June 26 2016

Overcoming an affair

the Psychlopaedia team
By The Australian Psychological Society

Infidelity is everywhere we look and before marriage most people say a cheating partner is a deal breaker. However, many couples later realise that relationships damaged by infidelity can recover.

Turn on the TV, scroll through a celebrity gossip site or analyse the latest divorce statistics and it may seem like infidelity is now more common than happy, stable relationships.

Unsurprisingly, no one really knows how common extramarital affairs are, but some estimates suggest 70 per cent of all marriages experience infidelity.

While there’s no denying affairs can be extraordinarily damaging, with professional help many couples manage to stay together – and often come out the other side with a stronger relationship.

Why do we cheat?

 Counselling and clinical psychologist Elisabeth Shaw MAPS* says infidelity falls into three broad categories.

“There is a very small group of people who never were committed to monogamy even though they said they were, the people who stray but do not want to end their primary relationship, and the people who have an affair on the way out the door when their relationship is, in the mind of the person having the affair, virtually beyond repair,” she says.

The middle category, which Shaw terms the ‘opportunistic’ affair, is perhaps the most common, especially given the increasing number of opportunities afforded to women outside the home. In fact, equal numbers of men and women are now believed to cheat on their partner.

“The reason for that is believed to be increasing numbers of women in the workforce, because a lot of affairs occur opportunistically through work contacts,” says Shaw.

“You’re working together and it’s quite exciting to have someone who you really connect with at ­­­­­­­­work. When women were at home meeting with their mothers group, it wasn’t so likely to happen.”

Technology in the form of apps like Tinder, sites like Ashley Madison – which is believed to have more than 900,000 Australian members– and not-so-old fashioned texting is fuelling the growth of ‘emotional’, non-sexual affairs, which can be more damaging than physical affairs.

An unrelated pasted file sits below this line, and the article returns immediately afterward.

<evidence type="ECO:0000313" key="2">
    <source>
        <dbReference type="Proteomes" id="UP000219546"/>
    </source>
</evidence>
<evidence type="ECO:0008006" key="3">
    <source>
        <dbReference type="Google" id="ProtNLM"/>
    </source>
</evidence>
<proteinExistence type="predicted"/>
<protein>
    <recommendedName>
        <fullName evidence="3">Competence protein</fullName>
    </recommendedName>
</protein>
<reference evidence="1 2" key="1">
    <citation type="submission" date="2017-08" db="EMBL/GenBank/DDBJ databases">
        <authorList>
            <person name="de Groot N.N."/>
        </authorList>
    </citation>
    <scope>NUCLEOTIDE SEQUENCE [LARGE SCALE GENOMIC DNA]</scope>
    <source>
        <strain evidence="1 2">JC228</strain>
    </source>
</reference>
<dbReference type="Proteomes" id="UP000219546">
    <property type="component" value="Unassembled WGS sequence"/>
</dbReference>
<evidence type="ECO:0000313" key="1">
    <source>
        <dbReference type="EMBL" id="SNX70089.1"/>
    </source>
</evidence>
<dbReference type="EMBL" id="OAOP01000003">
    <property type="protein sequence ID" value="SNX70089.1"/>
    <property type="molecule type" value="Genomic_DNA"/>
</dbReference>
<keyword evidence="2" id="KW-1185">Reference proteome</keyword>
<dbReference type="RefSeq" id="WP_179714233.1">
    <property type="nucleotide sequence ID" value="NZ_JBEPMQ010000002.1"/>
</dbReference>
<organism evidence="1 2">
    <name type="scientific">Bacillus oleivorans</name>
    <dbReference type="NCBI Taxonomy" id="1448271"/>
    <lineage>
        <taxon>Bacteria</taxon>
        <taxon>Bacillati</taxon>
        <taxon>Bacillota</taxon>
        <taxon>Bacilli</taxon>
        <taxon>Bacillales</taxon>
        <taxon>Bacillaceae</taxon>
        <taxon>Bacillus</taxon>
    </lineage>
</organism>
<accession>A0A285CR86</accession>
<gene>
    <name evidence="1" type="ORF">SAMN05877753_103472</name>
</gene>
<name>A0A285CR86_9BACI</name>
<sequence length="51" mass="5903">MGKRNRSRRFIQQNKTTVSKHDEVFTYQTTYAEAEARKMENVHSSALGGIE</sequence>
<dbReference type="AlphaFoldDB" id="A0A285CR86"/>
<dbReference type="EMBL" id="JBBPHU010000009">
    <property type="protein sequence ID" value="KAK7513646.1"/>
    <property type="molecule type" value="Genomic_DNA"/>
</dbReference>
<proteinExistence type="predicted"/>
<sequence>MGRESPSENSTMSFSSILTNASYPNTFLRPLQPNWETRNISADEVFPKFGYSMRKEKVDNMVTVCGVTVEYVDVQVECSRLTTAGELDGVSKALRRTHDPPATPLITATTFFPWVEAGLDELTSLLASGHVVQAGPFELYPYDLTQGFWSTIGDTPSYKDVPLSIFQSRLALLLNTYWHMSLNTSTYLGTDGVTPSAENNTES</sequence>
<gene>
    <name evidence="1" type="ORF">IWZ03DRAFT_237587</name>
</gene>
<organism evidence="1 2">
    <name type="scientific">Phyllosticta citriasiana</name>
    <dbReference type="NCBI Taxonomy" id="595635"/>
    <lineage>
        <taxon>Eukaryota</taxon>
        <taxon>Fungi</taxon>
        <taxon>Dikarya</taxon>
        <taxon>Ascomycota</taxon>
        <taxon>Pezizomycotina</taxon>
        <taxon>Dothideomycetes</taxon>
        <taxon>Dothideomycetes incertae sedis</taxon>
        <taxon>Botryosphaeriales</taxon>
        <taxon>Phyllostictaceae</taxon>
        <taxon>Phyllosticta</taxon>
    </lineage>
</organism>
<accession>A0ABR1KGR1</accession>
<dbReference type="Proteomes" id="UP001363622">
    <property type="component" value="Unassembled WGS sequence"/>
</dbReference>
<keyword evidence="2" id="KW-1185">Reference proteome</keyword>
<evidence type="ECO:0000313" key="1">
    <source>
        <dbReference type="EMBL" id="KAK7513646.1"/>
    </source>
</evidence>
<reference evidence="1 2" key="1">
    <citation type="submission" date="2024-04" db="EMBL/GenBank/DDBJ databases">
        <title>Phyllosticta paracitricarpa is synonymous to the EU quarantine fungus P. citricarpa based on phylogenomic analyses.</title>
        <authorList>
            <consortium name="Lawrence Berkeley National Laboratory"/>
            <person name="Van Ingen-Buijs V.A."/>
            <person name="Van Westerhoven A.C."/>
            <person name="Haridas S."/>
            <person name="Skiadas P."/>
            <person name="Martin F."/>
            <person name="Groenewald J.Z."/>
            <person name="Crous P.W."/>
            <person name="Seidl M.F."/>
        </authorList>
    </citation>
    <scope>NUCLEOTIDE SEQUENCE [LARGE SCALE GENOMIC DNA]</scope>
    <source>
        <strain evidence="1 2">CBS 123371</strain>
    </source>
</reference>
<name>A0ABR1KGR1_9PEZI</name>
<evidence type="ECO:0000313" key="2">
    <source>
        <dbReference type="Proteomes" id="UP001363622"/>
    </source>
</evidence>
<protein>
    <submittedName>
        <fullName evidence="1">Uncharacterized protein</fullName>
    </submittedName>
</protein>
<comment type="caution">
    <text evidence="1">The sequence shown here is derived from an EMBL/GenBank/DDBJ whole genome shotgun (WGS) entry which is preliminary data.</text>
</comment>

“These types of affairs occur when someone gets very close to the point of going on dates and texting and being in a lot of contact, but it may not have come to a sexual relationship,” says Shaw.

“Sometimes it’s seen as more of a threat because it’s the emotional connection, the fear that the partner fell in love, that is the ultimate threat.”

Healing the hurt

 While it may seem like packing your bags is the only solution to infidelity, Shaw says when couples consider an affair in light of the complexity of their lives – years together, love for their partner, valued aspects of the relationship – they are more likely to fight for their relationship, often with professional help.

 “Certainly in my experience, and I’ve worked in a number of relationship-focused organisations, after affairs is an extremely common time to seek help,” says Shaw. “Especially with opportunistic affairs, it reflects very much on the person who chose to have the affair and the relationship itself could be quite solid and they genuinely don’t want to leave.”

 And contrary to what you might believe, relationships can actually become stronger after an affair. “I’ve had so many couples say at the end of therapy that they will never be pleased the affair happened but they’re pleased they’ve done the work on their relationship,” says Shaw.

“A lot of couples are stronger and more connected, and better able to survive for the rest of their relationship. Instead of that drift that can happen when people get comfortable and stuck in settled habits, what this experience can do is put them back in a really intense pursuit of each other that’s similar to when they first got together.

“These couples have really had to decide if they want to stay together – most couples don’t ask that question midway through as it’s accepted you will. It’s very powerful.”

*Member of the Australian Psychological Society